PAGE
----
Mariposa Grove of Giant Sequoias

When planning your run through the Mariposa Grove, be sure to allot time for staring up at tree tops. Trust us, you will!

Insider’s Scoop: Check out the Mariposa Grove once the snow melts mid-Spring. For starters, the crowds will seem small compared to those in Yosemite Valley. Even if the trails seem crowded as you start off, rest assured that the people will thin out considerably within the first mile from the trailhead. The area around the Grizzy Giant will always have the highest high foot traffic and you may have to take a free shuttle to and from the grove from the Wawona General Store area on the busier summer days. However, both the elevation and the forest cover will keep you cooler than in the Valley.

Advanced Trail Run – Vogelsang – Lyell Canyon Loop from Tuolumne Meadows
Looking for some adventure in the High Sierras? Park your car in the lot to the east of the Tuolumne Meadows Ranger Station and get running! Twenty miles and a climb from 8,600′ to 10,600′ awaits!

Tuolumne Vogelsang Lyell Canyon trail map

Tuolumne to Vogelsang to Lyell Canyon trail map. Courtesy of National Geographic Maps:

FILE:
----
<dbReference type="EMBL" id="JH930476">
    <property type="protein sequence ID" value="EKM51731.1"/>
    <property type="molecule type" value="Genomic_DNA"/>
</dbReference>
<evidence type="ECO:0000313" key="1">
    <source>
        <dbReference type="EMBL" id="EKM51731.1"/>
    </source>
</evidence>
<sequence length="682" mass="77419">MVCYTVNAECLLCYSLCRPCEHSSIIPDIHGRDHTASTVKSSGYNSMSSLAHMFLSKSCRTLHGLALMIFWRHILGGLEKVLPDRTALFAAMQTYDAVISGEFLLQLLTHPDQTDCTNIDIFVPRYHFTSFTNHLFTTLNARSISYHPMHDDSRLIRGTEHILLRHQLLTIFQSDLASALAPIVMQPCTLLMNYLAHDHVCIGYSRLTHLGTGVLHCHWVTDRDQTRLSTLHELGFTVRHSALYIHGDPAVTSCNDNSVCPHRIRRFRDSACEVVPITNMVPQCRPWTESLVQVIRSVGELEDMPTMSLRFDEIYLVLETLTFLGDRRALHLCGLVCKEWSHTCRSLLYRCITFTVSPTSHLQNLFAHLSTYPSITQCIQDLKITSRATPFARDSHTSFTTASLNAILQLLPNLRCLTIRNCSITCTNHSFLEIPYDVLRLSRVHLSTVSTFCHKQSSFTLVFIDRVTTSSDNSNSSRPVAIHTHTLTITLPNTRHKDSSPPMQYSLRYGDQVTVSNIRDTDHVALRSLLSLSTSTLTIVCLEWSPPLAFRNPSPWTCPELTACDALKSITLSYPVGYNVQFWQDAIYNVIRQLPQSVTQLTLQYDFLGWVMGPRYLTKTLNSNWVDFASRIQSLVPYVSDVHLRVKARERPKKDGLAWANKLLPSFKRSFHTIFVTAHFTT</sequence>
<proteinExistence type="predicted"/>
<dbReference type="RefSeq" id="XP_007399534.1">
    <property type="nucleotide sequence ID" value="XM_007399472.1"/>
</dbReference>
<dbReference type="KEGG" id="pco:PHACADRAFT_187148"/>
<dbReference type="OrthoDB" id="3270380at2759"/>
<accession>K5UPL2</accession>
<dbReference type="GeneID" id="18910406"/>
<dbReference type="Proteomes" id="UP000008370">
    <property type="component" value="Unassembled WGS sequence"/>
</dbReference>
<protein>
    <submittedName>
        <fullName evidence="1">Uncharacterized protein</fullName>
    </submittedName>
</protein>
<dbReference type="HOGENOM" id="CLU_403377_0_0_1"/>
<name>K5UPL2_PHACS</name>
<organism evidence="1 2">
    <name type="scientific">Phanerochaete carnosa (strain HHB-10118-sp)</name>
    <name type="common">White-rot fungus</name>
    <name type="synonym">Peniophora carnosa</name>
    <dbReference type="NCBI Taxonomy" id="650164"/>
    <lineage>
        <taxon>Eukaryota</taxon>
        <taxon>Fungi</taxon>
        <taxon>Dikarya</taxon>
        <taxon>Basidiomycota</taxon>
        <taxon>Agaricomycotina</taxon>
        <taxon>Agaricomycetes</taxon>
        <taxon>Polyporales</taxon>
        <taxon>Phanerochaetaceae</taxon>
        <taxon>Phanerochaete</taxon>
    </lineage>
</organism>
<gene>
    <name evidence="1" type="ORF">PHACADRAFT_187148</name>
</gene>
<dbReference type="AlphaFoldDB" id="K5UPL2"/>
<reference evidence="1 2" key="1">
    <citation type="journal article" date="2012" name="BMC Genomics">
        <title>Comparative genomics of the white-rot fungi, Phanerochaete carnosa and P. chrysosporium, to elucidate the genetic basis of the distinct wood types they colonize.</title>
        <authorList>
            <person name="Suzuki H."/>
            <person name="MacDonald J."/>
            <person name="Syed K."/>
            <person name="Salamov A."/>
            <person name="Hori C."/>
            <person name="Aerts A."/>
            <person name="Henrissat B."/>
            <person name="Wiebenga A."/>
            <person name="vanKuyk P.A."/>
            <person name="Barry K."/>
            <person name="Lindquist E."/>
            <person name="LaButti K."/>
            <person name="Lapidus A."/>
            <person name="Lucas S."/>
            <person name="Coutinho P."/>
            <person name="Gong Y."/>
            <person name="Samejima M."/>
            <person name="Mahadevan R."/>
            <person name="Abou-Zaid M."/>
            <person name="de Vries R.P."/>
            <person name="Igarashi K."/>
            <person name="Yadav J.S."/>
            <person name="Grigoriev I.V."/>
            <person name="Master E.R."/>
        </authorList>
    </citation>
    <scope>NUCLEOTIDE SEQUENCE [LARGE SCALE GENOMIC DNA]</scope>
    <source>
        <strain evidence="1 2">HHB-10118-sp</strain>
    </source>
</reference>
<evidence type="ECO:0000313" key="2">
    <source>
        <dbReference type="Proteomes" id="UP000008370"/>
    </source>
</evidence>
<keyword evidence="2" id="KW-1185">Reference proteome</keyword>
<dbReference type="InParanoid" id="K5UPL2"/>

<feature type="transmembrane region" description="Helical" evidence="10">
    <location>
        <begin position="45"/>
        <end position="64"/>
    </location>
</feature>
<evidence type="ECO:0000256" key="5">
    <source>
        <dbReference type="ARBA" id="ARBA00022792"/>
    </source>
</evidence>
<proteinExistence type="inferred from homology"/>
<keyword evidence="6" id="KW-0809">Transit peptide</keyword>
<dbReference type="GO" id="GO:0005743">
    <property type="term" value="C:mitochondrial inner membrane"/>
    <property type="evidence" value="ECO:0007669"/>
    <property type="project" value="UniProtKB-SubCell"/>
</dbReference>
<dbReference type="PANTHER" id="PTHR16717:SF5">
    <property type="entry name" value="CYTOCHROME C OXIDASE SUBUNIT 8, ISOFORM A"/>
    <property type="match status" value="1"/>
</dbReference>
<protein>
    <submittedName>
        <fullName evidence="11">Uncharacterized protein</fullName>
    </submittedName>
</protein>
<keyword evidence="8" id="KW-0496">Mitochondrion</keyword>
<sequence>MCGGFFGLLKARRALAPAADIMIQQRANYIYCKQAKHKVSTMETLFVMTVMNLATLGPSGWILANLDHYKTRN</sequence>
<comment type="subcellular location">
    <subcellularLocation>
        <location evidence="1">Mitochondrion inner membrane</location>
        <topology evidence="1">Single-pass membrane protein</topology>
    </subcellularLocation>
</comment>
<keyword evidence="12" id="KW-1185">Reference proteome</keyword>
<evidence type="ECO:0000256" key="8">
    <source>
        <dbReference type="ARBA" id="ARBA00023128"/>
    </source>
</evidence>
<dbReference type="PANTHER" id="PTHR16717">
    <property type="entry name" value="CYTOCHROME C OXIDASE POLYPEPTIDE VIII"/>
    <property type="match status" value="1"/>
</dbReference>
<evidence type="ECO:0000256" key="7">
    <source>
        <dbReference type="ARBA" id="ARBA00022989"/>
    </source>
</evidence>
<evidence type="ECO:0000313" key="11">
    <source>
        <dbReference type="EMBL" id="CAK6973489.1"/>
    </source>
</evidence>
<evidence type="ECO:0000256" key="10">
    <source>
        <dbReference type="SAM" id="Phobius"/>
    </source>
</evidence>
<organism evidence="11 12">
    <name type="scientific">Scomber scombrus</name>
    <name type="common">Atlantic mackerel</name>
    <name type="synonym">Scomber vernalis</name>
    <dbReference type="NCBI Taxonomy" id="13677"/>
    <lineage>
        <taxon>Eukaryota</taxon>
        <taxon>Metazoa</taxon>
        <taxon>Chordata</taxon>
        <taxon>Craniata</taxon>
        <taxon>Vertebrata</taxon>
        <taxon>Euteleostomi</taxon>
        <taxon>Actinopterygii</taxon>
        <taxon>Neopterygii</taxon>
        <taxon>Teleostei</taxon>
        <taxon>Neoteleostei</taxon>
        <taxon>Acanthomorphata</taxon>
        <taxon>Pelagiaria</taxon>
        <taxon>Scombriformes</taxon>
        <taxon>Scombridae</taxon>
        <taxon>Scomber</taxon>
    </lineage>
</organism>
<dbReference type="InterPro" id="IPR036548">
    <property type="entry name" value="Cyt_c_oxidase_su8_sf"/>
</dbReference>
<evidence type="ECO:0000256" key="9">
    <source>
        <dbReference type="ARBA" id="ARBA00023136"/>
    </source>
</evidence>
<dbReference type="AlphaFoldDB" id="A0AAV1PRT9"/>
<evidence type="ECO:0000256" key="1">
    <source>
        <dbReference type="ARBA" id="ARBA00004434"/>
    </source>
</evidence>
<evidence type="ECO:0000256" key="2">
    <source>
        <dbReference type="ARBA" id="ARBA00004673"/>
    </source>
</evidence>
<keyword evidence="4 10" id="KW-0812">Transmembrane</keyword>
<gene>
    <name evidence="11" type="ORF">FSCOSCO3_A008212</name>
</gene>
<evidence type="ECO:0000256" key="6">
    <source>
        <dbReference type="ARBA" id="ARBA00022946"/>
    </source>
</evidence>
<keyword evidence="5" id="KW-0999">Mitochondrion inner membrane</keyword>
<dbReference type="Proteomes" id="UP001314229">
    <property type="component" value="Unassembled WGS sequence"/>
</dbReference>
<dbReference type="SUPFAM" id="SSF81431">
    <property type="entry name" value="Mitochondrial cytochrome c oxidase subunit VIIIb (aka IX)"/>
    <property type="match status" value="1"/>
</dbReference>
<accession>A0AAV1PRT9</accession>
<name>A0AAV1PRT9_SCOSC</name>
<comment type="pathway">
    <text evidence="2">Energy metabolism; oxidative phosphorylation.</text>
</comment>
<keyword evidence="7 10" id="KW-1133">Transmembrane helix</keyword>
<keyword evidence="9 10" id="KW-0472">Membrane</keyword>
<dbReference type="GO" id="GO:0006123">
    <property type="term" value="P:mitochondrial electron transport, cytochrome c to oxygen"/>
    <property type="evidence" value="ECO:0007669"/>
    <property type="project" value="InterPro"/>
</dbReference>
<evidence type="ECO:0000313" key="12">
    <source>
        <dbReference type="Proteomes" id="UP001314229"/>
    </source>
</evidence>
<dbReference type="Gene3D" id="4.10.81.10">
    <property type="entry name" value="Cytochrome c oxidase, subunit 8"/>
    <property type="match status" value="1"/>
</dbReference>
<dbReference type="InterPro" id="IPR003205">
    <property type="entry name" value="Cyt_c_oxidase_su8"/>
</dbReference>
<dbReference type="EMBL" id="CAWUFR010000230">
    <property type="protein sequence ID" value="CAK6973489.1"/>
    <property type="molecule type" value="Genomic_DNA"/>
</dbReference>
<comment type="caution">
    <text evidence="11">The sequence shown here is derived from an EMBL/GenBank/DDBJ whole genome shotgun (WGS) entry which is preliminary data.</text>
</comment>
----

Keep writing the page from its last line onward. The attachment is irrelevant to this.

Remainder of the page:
Follow signs for the John Muir Trail. When you hit the JMT turn left (east) and continue for half a mile. Next, turn right (south) and head up Rafferty Creek toward Tuolumne Pass and Vogelsang. Just before 5 miles you’ll crest Tuolumne Pass. Keep bearing left (east) for 1.1 miles. DO NOT head toward Merced Lake or Vogelsang Pass. Instead turn left toward Evelyn Lake, Lyell Canyon, and the combined JMT/Pacific Crest Trail.


The run up to Tuolumne Pass and Vogelsang is beautiful in its own right.

The climb to Evelyn Lake and the lake’s surrounding meadow are the highlight of this run. From there, you can take in the High Sierra. Look north at Lembert Dome and Tuolumne Meadows. To the southwest is the peak of Vogelsang. Look east for Kuna Crest with Mammoth Peak at its north end. Scan a bit further north from Mammoth and you’ll spot Mount Dana. Soak it up!